Year after year, smartphones come out smarter and smarter. Yet even the best infotainment systems lag far behind our most common technology – and understandably so. A smartphone isn’t expected to last ten years while outdoors and in all sorts of weather, it’s also not connected to thousands of pounds of heavy machinery that is replaced frequently. Anything built into a vehicle should last through quick stops, poor weather conditions, and a decade of use. But those are all expectations that come with any other part of a vehicle, and the engineering to accommodate those expectations creates computer systems less than what we’re used to, and leads us on a difficult path to finding the best infotainment systems at a used car dealership near me.
The Criteria for a “Good” System.
- Easy usability while driving, voice/motion activation, and otherwise convenient design to keep your eyes on the road and your hands on the wheel.
- Great aesthetics, something you want to look at because you’re going to have to on a very regular basis.
- Mechanical functionality; this sounds obvious, but how well things do what they’re meant to is essential. Even in top-end newer models, touchscreens are laggy, phone calls aren’t clear, etc.
- Considerable features, what all does it include? Are Apple CarPlay and Android Auto standard?
- Intuitive and user-friendly. How much you have to learn to be able to use it? Do you have to think about how to navigate menus or operate multiple interfaces in the middle of driving?
With 70% of customers very satisfied, the 2015 Chrysler-Fiat Uconnect has the most popular system you’re likely to find in a used car. Its graphics aren’t flashy, but that’s a good thing: they’re clean and simply not distracting. It has a simple touchscreen panel with a couple of knobs, which is the general recipe for success currently when it comes to interfacing with infotainment systems.
It’s impressive voice command options also help put it at the top in terms of usability. What sets it apart from other systems is the option to connect to your smartphone even when your vehicle is not in use. You can locate the vehicle and the best path to it, lock or unlock your ride, and control some features of your car all from your phone, even when you’re not around it.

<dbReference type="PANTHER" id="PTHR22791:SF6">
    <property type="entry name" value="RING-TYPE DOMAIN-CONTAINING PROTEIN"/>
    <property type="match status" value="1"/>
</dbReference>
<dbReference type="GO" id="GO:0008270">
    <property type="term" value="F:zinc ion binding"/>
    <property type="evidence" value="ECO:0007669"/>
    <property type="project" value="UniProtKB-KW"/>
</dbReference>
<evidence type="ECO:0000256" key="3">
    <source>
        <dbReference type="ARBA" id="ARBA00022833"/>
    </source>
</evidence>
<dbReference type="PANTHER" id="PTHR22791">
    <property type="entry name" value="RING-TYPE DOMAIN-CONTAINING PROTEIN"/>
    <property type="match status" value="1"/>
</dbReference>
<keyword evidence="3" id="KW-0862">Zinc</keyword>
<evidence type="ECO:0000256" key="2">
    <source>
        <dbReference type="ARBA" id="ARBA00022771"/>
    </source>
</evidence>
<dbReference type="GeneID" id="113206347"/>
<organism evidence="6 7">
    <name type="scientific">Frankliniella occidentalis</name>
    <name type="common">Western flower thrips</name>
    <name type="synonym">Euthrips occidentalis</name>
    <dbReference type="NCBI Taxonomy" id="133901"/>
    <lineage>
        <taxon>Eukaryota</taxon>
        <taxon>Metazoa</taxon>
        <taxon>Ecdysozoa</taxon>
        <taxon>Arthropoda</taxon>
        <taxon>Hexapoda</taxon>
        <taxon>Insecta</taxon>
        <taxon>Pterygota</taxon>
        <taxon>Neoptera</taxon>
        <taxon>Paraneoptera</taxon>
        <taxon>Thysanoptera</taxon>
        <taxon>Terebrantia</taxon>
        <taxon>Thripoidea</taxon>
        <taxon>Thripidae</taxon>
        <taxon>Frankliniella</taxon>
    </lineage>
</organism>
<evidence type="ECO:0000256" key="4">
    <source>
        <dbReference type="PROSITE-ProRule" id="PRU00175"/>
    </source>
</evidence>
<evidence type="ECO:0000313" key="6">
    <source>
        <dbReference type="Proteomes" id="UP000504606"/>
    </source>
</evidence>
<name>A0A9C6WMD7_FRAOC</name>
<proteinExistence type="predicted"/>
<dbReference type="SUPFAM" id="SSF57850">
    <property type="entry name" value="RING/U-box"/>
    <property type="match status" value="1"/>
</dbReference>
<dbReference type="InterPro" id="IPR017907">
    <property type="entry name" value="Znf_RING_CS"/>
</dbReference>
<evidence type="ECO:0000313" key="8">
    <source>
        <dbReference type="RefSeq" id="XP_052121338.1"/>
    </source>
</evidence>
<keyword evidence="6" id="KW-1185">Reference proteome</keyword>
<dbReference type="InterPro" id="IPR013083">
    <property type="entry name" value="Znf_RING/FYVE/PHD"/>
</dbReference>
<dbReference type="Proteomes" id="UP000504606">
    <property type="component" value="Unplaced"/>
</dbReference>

The Not-So-Best (But Still A Top Contender)
On the other end, the Mercedes-Benz Command system has a complicated set of menus and controls that you have to watch a poorly executed 15-minute video to understand – and after you still might not understand the system.
If you bother to learn the overcomplicated controls and how to push all the right buttons for the system, it otherwise seems to work well and can provide you several different ways to find your music or see what traffic is like. And, it has voice controls for a number of functions, so you can bypass the clunky combination of touchscreen, control knob, touch controller, and various buttons and knobs. So, among the best, it’s the worst, but it’s still part of the pack at the front.
If you’re looking for a good car with a good infotainment system and you’re not looking for an infotainment system to pick your car around; Hyundai’s Blue Link is a fan favorite. The graphics do look a little cheap, and you need to interface through your phone to have voice commands. However, it’s got a pretty optimal interface, and a really cool SoundHound feature that lets you look up information on a song playing, including the lyrics, along with the standard conveniences you expect in the best systems. One of those features includes controlling your car from your phone, similar to Chrysler’s Uconnect system.